Simply put: the need for more fast electric charging stations and more gas stations (as in H2, not C8H18).
According to the EPA, the settlement that Volkswagen reached with government “requires VW to invest $2 billion toward improving infrastructure, access and education to support and advance zero emission vehicles. The investments will be made over 10 years, with $1.2 billion directed toward a national EPA-approved investment plan and $800 million directed toward a California-specific investment plan that will be approved by CARB.”
And, according to CARB—the California Air Resources Board—Volkswagen, through the consent decree, is required “to invest $800 million dollars in ZEV infrastructure and access over a 10-year period in California. Volkswagen will be installing zero-emission vehicle fueling infrastructure (for both electric and hydrogen-powered cars), funding consumer awareness campaigns to increase the zero-emission vehicle market, and investing in projects such as car-sharing programs that will increase access to zero-emission vehicles for all consumers in California. These brand-neutral projects will support the next generation of zero-emission vehicles that will be sold in California, helping to grow the state’s burgeoning ZEV program, and will help lay the zero-emissions foundation for achieving the State’s air quality and climate goals.”
In other words, the infrastructure build-out necessary for EVs and hydrogen vehicles, in California first, but presumably with scale will come proliferation, is going to be underwritten in the U.S. by Volkswagen AG. This is infrastructure that is going to be accessible to vehicles from General Motors and Toyota, Mercedes and Hyundai, Ford and Honda. And, yes, Volkswagen. But it will more than kick-start the process.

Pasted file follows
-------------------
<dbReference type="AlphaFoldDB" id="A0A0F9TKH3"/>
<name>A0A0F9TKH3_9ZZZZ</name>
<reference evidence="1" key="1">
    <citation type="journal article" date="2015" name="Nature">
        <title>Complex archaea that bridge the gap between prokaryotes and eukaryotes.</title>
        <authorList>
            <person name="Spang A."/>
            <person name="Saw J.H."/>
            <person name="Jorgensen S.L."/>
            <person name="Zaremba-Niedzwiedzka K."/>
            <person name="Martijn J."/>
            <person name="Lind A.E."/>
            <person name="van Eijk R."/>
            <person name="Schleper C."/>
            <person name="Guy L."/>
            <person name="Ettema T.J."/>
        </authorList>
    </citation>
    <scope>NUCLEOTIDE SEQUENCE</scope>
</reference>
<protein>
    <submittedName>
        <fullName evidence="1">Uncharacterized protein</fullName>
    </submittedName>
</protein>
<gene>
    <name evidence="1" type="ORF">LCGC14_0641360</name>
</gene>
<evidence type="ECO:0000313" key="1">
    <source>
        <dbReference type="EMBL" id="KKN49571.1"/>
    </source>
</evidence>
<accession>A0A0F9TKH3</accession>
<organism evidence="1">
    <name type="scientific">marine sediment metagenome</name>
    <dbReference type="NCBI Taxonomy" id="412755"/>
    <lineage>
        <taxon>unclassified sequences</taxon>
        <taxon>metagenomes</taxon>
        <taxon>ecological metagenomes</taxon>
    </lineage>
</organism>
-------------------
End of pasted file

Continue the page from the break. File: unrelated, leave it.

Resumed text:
A silver lining to the diesel cloud.
Lambo’s Limited Edition Miura Homage
29. June 2016
One of the cars that automotive designers everywhere give a hat tip to is the Lamborghini Miura. So to give it some special recognition, the people from Sant’Agata Bolognese have created the Aventador Miura Homage, which comes out of Lambo’s Ad Personam studio.
There will be just 50 copies of the car that was the forerunner, 50 years ago, of all V12 Lamborghinis.
The original car was available with a wide color pallet. The homage is being painted with just a handful, including Rosso Arancio Miura (solid color); Verde Scandal (solid); and Blu Tahiti (metallic).
The car has the color scheme of the original in that the upper is one color and the lower body and sill in a contrasting tone.
Inside, there are two leather colors, Nero Ade and terra Emilia, which with tone-on-tone stitching. While that may be somewhat subtle, there is a 50th anniversary logo stitched in gold or silver on the upper portion of the seats in either gold or silver, as well as “Lamborghini” lettering embroidered on the leather dashboard. And in keeping with the “hey-look-at-me” garnishes, the Dione rims are either matt silver or gold, and there are a metallic Miura badge on the side of the car and a highly visible—inside and out--limited edition plate on the inside of the car.